For the better part of my career, my areas of concentration and expertise have been intellectual freedom, copyright (and copyleft), free and open source software, open access and net neutrality. But because I also have expertise in technology, people often ask me if I think e-books should replace print. They assume I would be a fan of digital books replacing paper and ink.
Personally, I prefer print books, but let us put my personal feelings aside for a moment.
Continue reading Why Print Still Rules: The Fading Legacy of E-Books
Streaming media has quickly become a significant component of entertainment in many people’s lives. For evidence of that, look no further than the statistics indicating that Netflix accounts for as much as 30 percent of all Internet traffic during peak hours. Streaming from the Internet, however, is only one way to get content to your media devices.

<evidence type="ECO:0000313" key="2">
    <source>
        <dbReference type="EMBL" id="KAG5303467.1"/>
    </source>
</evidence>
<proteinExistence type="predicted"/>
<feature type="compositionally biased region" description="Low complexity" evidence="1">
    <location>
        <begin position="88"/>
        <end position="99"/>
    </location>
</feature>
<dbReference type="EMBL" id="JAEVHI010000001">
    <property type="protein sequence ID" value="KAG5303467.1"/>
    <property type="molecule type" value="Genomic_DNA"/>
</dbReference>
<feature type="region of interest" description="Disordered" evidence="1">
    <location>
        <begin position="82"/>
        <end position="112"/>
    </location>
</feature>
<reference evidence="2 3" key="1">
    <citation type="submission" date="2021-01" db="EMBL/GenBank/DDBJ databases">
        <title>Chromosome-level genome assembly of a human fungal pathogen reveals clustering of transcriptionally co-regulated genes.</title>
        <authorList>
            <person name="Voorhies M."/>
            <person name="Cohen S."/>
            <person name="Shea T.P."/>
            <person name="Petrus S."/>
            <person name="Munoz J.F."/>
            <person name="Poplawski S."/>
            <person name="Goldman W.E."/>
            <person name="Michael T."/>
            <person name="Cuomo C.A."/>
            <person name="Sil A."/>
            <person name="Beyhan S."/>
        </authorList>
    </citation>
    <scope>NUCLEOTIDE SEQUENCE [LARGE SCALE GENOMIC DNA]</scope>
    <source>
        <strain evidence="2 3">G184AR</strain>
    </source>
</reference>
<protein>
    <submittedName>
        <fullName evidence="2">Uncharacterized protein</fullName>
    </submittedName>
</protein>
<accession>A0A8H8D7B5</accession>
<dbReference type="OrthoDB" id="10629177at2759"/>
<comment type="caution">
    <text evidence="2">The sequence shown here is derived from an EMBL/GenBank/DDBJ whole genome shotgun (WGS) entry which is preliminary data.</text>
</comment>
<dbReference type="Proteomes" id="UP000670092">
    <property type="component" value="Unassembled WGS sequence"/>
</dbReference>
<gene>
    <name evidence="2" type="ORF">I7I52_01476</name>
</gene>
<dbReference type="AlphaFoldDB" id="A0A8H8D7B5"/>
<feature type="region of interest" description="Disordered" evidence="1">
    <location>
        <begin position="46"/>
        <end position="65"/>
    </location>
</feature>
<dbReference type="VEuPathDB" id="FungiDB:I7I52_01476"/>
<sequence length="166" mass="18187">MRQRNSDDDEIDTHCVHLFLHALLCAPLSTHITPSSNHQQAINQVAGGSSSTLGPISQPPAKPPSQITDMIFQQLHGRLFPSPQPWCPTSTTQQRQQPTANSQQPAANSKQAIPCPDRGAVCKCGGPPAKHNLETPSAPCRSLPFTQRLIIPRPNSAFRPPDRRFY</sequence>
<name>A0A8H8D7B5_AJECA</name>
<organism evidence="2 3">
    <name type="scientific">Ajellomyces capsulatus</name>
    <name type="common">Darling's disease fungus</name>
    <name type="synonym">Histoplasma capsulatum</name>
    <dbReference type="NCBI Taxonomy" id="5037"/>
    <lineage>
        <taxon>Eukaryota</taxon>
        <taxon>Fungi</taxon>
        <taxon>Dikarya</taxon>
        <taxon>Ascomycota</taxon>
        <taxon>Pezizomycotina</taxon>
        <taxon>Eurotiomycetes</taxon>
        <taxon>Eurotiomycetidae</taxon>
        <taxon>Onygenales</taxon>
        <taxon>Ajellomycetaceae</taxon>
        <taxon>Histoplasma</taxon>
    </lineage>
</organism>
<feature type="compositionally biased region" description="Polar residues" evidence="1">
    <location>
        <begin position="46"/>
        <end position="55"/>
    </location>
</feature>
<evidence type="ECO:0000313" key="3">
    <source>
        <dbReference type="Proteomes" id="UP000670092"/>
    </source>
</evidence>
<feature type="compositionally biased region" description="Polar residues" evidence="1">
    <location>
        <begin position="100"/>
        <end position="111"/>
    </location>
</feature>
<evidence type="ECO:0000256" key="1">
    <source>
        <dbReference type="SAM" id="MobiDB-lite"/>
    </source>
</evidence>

Continue reading 3 Ways to Stream Media to Your Xbox 360 or PS3
Yes, I do use Linux, but I cannot use Spotify, despite the fact that the company just released a Linux version of its awesome music software. With their P2P technology, users can share their music, create customizable playlists, and do all sorts of other cool things, as long as they are not in the U.S.
Spotify is still trying to work out “licensing” agreements with the recording industry in the U.S. (good luck with that). How odd it would be if the music companies actually allowed legal P2P file sharing of their music. It would certainly limit piracy, and they would still get paid.
Anyway, if you live anywhere from sea to shining sea, don’t hold your breath. I suspect that Spotify may never reach a deal here in the U.S.
Nevertheless, those Linux users in other countries, enjoy your new toy.